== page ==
Apartments and home owners associations are probably the best customer to have for your dog waste removal company. How can you get these lucrative accounts? What’s the best way to approach them?
When approaching home owners associations or HOAs for dog waste removal, you need a step by step plan of action as to how you’re going to do that. You’ll need to find communities, find out who manages them, find out where they’re located and find out who’s in charge and who makes the decisions.
First, determine who has the problem. You can do this by actually visiting several condos, or apartment communities in your service area and physically inspect it for dog waste problems. Sometimes, they may not even know they have a poop problem and you have to point it out to them. I’ve gone as far as actually picking up several piles of poop at one particular complex and set it all in a pile on the ground. I then placed a dog poop bag (they even had dispensers all around the complex) next to the pile for reference and took a picture of it. I used the picture in my initial proposal to let them know they have a problem.
Next, you’ll have to find out who manages the property. This isn’t always easy as many HOAs use property managers who are off site. You can ask tenants or home owners who they are, or you can see if there is a bulletin board in the complex that has the property manager’s letterhead in it. Believe it or not, most property managers are pretty friendly to deal with, even the huge companies. I simply call the management company and find out who the manager is for (insert the name of the property here) and 95% of the time they tell me.
How much it will save them to hire us? Don’t you mean how much it will cost them to hire us?
Once you have that information, contact the property manager and tell them who you are and what you want to do for them.
Let them know:
- That they have a dog poop problem;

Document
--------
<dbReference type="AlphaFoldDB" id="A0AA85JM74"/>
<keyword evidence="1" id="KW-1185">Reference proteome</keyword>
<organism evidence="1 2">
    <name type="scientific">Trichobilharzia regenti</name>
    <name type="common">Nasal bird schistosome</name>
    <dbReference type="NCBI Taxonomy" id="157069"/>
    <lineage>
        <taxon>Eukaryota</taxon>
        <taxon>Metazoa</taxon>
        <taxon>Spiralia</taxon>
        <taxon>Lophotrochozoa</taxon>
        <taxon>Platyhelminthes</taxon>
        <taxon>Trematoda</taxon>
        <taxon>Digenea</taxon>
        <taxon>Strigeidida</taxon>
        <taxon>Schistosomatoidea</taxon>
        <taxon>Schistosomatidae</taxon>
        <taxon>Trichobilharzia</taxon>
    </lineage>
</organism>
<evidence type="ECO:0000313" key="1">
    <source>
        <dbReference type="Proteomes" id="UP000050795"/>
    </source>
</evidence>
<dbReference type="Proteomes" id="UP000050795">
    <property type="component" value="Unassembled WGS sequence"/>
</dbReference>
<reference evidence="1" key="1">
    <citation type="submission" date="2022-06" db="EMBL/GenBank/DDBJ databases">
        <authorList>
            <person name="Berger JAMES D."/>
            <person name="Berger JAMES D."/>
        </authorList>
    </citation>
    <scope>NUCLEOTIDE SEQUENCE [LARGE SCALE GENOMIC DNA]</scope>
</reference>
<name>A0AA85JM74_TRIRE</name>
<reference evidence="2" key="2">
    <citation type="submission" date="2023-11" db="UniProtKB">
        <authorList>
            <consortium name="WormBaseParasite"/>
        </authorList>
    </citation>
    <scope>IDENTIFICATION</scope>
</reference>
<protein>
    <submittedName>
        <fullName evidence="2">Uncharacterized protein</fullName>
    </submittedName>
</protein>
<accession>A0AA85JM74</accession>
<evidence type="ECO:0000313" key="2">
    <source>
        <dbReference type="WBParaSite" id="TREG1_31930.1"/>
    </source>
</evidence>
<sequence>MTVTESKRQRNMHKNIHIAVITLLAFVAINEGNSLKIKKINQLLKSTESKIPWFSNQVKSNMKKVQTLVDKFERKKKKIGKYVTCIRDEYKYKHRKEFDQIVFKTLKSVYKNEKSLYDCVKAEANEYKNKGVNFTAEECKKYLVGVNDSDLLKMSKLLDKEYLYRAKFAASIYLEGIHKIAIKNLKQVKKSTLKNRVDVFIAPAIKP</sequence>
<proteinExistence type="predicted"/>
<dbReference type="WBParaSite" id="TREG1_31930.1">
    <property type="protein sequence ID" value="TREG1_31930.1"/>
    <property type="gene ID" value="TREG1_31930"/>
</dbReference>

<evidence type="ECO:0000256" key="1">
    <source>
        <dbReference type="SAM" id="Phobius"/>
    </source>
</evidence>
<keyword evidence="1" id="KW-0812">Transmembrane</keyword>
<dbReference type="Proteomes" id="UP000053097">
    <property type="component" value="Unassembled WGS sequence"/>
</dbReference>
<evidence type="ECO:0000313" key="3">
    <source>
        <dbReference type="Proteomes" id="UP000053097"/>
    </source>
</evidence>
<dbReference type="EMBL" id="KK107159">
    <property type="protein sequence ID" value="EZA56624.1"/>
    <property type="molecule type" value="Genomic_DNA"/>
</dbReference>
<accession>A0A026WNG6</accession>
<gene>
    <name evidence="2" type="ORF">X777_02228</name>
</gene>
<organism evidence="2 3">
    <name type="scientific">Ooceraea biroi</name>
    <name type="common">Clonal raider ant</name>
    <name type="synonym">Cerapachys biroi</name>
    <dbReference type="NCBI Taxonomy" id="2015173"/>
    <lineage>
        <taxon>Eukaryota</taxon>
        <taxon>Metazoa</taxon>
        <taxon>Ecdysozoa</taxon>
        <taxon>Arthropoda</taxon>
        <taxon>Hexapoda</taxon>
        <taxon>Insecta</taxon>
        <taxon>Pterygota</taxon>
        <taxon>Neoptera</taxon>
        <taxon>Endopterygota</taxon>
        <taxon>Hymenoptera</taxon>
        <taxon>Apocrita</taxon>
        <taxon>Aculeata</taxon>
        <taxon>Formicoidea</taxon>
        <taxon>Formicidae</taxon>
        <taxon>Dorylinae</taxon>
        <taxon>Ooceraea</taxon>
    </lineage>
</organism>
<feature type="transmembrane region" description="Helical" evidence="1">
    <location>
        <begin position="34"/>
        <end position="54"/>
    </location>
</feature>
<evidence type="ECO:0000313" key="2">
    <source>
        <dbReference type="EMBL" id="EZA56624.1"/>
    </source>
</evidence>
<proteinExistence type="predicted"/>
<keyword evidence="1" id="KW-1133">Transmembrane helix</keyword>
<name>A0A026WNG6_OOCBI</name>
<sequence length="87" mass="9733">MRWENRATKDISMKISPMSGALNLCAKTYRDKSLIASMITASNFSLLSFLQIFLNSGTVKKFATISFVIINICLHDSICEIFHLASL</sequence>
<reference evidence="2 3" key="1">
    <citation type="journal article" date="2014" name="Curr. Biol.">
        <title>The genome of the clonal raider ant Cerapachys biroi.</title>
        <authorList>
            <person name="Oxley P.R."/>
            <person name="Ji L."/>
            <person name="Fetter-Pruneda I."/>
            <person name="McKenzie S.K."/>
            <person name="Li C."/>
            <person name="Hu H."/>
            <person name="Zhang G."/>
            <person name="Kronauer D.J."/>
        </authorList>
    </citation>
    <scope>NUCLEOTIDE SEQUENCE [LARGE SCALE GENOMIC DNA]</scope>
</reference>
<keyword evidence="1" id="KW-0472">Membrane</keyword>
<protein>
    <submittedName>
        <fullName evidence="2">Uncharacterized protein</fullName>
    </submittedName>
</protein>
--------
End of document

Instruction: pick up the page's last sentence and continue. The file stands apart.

- Dog waste left unattended can be unhealthy for the community and especially for the kids that play in the area as a number of common parasites, including round worm and hookworm, are transmitted via dog poop;
- That dog waste could be detrimental to obtaining new tenants, if it’s a rental community;
- Dog poop can contain tapeworms, whipworms, giardia, heartworm and other fun stuff. (There’s already tons of articles regarding this, just Google it.)
- Dog waste can be unsightly, smelly, and plain ol’ disgusting if it’s not cleaned up.
- Pet waste is not fertilizer. It contains pathogens that do not magically disappear when composted.
- Most importantly – You can help them with their dog waste problem!
Here’s where your value proposition comes into play. I always offer to give them a free written proposal on what I can do for them, how it will help them and lastly, how much it will save them to hire us. Save them to hire us? Don’t you mean how much it will cost to hire us? Well, in a sense yes. However, it’s always better to demonstrate how much they can save by hiring a professional pooper scooper to take care of the dog waste problem. For instance, if it’s a rental property, and they have any vacancies, you can tell them that they may be losing potential tenants because of pet waste. Marketing their apartment as “pet friendly” and using a waste removal company could actually add value to their apartment community. Gaining just one new tenant would generally pay for your services. Of course, you would have to figure out the math on that based on your particular area.
What if it’s an HOA with homeowners and not renters? Same thing, only approached a little differently. If there are unoccupied homes, maybe it’s because of pet waste. (Probably not, but it could be.) For every empty home that is not paying an HOA fee, that’s money not being collected by the association. Also, you can mention that pet waste left unattended could result in Health Department fines, lower property values because of brown grass and general degradation of the aesthetics of the area. What homeowner doesn’t want to keep their property values up?
You want to wrap all this information in an easy to read format to present to the property managers. There are forms and suggested formats included in the manual I sell on this web site. You will want to follow up with occasional phone calls as it can take up to a month or more for the proposal to get approved or rejected by the time it gets through the chain of command.